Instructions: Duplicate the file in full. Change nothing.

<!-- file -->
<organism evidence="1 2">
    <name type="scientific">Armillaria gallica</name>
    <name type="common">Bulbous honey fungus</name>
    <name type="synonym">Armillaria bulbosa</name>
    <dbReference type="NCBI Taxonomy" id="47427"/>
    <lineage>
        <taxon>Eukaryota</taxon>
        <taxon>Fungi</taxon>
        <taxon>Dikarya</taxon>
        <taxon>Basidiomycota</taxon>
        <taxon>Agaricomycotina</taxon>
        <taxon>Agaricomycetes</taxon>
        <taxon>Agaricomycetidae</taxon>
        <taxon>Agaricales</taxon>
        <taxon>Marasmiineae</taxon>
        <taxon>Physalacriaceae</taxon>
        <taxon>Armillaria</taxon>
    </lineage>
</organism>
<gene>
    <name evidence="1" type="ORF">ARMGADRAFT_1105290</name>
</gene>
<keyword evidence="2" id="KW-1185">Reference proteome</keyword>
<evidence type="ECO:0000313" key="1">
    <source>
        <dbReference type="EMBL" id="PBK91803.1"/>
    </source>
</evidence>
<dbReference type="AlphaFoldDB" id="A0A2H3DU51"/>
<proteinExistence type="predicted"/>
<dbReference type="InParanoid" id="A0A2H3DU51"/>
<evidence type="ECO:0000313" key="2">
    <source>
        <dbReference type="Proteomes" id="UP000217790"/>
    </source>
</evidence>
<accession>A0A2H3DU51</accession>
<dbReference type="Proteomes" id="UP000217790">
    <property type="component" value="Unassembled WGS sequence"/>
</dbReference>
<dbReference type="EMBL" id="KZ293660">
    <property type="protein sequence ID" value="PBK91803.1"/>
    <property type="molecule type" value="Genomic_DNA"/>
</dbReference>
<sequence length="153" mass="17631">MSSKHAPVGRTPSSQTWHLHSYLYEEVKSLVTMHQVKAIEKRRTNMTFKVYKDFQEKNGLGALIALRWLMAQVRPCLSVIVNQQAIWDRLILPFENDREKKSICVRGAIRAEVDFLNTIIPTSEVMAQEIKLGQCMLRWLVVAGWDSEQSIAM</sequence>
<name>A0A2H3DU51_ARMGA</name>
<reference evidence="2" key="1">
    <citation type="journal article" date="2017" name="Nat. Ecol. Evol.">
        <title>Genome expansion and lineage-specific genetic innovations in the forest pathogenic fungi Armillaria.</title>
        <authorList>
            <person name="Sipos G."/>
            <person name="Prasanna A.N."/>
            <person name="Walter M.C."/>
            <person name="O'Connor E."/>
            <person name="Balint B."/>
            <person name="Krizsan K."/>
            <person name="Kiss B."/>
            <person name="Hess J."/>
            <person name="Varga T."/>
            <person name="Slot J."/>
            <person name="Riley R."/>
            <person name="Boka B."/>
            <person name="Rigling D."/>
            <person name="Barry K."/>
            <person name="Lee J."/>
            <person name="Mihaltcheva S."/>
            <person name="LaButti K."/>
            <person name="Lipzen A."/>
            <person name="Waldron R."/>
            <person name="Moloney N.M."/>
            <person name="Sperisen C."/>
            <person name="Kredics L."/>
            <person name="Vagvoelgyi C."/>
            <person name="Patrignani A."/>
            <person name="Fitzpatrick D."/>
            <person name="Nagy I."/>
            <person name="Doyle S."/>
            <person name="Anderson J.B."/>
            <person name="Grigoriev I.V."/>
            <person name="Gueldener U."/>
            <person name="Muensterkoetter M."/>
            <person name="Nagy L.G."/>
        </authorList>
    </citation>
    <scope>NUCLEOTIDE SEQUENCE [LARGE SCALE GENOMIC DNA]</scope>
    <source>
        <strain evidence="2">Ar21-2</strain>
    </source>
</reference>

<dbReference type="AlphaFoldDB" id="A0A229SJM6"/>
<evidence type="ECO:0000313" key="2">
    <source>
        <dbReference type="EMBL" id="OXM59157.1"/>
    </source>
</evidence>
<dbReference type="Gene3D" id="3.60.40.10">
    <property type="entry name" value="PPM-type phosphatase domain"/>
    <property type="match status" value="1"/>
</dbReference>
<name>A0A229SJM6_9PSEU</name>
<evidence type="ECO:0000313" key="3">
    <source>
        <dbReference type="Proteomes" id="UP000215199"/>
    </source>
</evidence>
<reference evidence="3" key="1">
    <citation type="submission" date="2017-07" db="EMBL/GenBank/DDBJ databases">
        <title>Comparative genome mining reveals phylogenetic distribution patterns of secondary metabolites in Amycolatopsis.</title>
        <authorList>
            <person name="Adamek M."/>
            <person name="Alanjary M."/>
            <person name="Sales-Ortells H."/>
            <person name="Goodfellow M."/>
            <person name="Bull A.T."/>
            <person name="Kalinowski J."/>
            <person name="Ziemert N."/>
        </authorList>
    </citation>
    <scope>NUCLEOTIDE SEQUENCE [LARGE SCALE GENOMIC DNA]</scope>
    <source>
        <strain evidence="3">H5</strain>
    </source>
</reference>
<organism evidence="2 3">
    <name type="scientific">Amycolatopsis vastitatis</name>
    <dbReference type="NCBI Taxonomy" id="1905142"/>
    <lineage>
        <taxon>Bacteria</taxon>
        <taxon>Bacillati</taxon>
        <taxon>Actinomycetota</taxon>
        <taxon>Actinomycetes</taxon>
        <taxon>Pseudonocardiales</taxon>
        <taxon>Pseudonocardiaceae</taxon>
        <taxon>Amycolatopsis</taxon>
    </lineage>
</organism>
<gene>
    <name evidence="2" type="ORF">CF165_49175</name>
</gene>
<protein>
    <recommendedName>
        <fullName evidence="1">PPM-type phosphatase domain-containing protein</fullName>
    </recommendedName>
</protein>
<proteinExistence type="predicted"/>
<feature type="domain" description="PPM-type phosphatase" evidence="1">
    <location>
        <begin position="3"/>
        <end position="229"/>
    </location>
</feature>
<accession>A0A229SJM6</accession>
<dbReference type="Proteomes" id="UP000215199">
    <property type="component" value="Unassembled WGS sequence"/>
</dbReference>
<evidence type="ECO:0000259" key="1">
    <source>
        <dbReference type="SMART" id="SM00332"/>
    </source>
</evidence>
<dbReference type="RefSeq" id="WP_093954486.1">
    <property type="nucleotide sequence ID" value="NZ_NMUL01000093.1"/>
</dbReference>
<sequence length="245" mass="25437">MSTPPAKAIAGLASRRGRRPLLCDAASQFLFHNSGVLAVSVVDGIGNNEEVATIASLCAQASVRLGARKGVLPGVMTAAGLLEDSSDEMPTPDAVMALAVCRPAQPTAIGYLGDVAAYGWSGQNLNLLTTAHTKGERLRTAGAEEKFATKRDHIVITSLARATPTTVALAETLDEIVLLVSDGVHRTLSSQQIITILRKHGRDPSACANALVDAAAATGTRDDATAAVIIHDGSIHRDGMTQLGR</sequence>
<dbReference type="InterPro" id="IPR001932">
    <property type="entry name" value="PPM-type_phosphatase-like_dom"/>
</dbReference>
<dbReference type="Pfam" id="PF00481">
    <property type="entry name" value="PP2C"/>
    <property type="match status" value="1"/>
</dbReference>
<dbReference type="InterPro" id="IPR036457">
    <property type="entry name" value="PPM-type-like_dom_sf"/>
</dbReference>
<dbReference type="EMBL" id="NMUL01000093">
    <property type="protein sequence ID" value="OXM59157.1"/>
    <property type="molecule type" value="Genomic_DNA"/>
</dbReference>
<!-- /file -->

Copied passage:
<organism evidence="1 2">
    <name type="scientific">Armillaria gallica</name>
    <name type="common">Bulbous honey fungus</name>
    <name type="synonym">Armillaria bulbosa</name>
    <dbReference type="NCBI Taxonomy" id="47427"/>
    <lineage>
        <taxon>Eukaryota</taxon>
        <taxon>Fungi</taxon>
        <taxon>Dikarya</taxon>
        <taxon>Basidiomycota</taxon>
        <taxon>Agaricomycotina</taxon>
        <taxon>Agaricomycetes</taxon>
        <taxon>Agaricomycetidae</taxon>
        <taxon>Agaricales</taxon>
        <taxon>Marasmiineae</taxon>
        <taxon>Physalacriaceae</taxon>
        <taxon>Armillaria</taxon>
    </lineage>
</organism>
<gene>
    <name evidence="1" type="ORF">ARMGADRAFT_1105290</name>
</gene>
<keyword evidence="2" id="KW-1185">Reference proteome</keyword>
<evidence type="ECO:0000313" key="1">
    <source>
        <dbReference type="EMBL" id="PBK91803.1"/>
    </source>
</evidence>
<dbReference type="AlphaFoldDB" id="A0A2H3DU51"/>
<proteinExistence type="predicted"/>
<dbReference type="InParanoid" id="A0A2H3DU51"/>
<evidence type="ECO:0000313" key="2">
    <source>
        <dbReference type="Proteomes" id="UP000217790"/>
    </source>
</evidence>
<accession>A0A2H3DU51</accession>
<dbReference type="Proteomes" id="UP000217790">
    <property type="component" value="Unassembled WGS sequence"/>
</dbReference>
<dbReference type="EMBL" id="KZ293660">
    <property type="protein sequence ID" value="PBK91803.1"/>
    <property type="molecule type" value="Genomic_DNA"/>
</dbReference>
<sequence length="153" mass="17631">MSSKHAPVGRTPSSQTWHLHSYLYEEVKSLVTMHQVKAIEKRRTNMTFKVYKDFQEKNGLGALIALRWLMAQVRPCLSVIVNQQAIWDRLILPFENDREKKSICVRGAIRAEVDFLNTIIPTSEVMAQEIKLGQCMLRWLVVAGWDSEQSIAM</sequence>
<name>A0A2H3DU51_ARMGA</name>
<reference evidence="2" key="1">
    <citation type="journal article" date="2017" name="Nat. Ecol. Evol.">
        <title>Genome expansion and lineage-specific genetic innovations in the forest pathogenic fungi Armillaria.</title>
        <authorList>
            <person name="Sipos G."/>
            <person name="Prasanna A.N."/>
            <person name="Walter M.C."/>
            <person name="O'Connor E."/>
            <person name="Balint B."/>
            <person name="Krizsan K."/>
            <person name="Kiss B."/>
            <person name="Hess J."/>
            <person name="Varga T."/>
            <person name="Slot J."/>
            <person name="Riley R."/>
            <person name="Boka B."/>
            <person name="Rigling D."/>
            <person name="Barry K."/>
            <person name="Lee J."/>
            <person name="Mihaltcheva S."/>
            <person name="LaButti K."/>
            <person name="Lipzen A."/>
            <person name="Waldron R."/>
            <person name="Moloney N.M."/>
            <person name="Sperisen C."/>
            <person name="Kredics L."/>
            <person name="Vagvoelgyi C."/>
            <person name="Patrignani A."/>
            <person name="Fitzpatrick D."/>
            <person name="Nagy I."/>
            <person name="Doyle S."/>
            <person name="Anderson J.B."/>
            <person name="Grigoriev I.V."/>
            <person name="Gueldener U."/>
            <person name="Muensterkoetter M."/>
            <person name="Nagy L.G."/>
        </authorList>
    </citation>
    <scope>NUCLEOTIDE SEQUENCE [LARGE SCALE GENOMIC DNA]</scope>
    <source>
        <strain evidence="2">Ar21-2</strain>
    </source>
</reference>

<dbReference type="AlphaFoldDB" id="A0A229SJM6"/>
<evidence type="ECO:0000313" key="2">
    <source>
        <dbReference type="EMBL" id="OXM59157.1"/>
    </source>
</evidence>
<dbReference type="Gene3D" id="3.60.40.10">
    <property type="entry name" value="PPM-type phosphatase domain"/>
    <property type="match status" value="1"/>
</dbReference>
<name>A0A229SJM6_9PSEU</name>
<evidence type="ECO:0000313" key="3">
    <source>
        <dbReference type="Proteomes" id="UP000215199"/>
    </source>
</evidence>
<reference evidence="3" key="1">
    <citation type="submission" date="2017-07" db="EMBL/GenBank/DDBJ databases">
        <title>Comparative genome mining reveals phylogenetic distribution patterns of secondary metabolites in Amycolatopsis.</title>
        <authorList>
            <person name="Adamek M."/>
            <person name="Alanjary M."/>
            <person name="Sales-Ortells H."/>
            <person name="Goodfellow M."/>
            <person name="Bull A.T."/>
            <person name="Kalinowski J."/>
            <person name="Ziemert N."/>
        </authorList>
    </citation>
    <scope>NUCLEOTIDE SEQUENCE [LARGE SCALE GENOMIC DNA]</scope>
    <source>
        <strain evidence="3">H5</strain>
    </source>
</reference>
<organism evidence="2 3">
    <name type="scientific">Amycolatopsis vastitatis</name>
    <dbReference type="NCBI Taxonomy" id="1905142"/>
    <lineage>
        <taxon>Bacteria</taxon>
        <taxon>Bacillati</taxon>
        <taxon>Actinomycetota</taxon>
        <taxon>Actinomycetes</taxon>
        <taxon>Pseudonocardiales</taxon>
        <taxon>Pseudonocardiaceae</taxon>
        <taxon>Amycolatopsis</taxon>
    </lineage>
</organism>
<gene>
    <name evidence="2" type="ORF">CF165_49175</name>
</gene>
<protein>
    <recommendedName>
        <fullName evidence="1">PPM-type phosphatase domain-containing protein</fullName>
    </recommendedName>
</protein>
<proteinExistence type="predicted"/>
<feature type="domain" description="PPM-type phosphatase" evidence="1">
    <location>
        <begin position="3"/>
        <end position="229"/>
    </location>
</feature>
<accession>A0A229SJM6</accession>
<dbReference type="Proteomes" id="UP000215199">
    <property type="component" value="Unassembled WGS sequence"/>
</dbReference>
<evidence type="ECO:0000259" key="1">
    <source>
        <dbReference type="SMART" id="SM00332"/>
    </source>
</evidence>
<dbReference type="RefSeq" id="WP_093954486.1">
    <property type="nucleotide sequence ID" value="NZ_NMUL01000093.1"/>
</dbReference>
<sequence length="245" mass="25437">MSTPPAKAIAGLASRRGRRPLLCDAASQFLFHNSGVLAVSVVDGIGNNEEVATIASLCAQASVRLGARKGVLPGVMTAAGLLEDSSDEMPTPDAVMALAVCRPAQPTAIGYLGDVAAYGWSGQNLNLLTTAHTKGERLRTAGAEEKFATKRDHIVITSLARATPTTVALAETLDEIVLLVSDGVHRTLSSQQIITILRKHGRDPSACANALVDAAAATGTRDDATAAVIIHDGSIHRDGMTQLGR</sequence>
<dbReference type="InterPro" id="IPR001932">
    <property type="entry name" value="PPM-type_phosphatase-like_dom"/>
</dbReference>
<dbReference type="Pfam" id="PF00481">
    <property type="entry name" value="PP2C"/>
    <property type="match status" value="1"/>
</dbReference>
<dbReference type="InterPro" id="IPR036457">
    <property type="entry name" value="PPM-type-like_dom_sf"/>
</dbReference>
<dbReference type="EMBL" id="NMUL01000093">
    <property type="protein sequence ID" value="OXM59157.1"/>
    <property type="molecule type" value="Genomic_DNA"/>
</dbReference>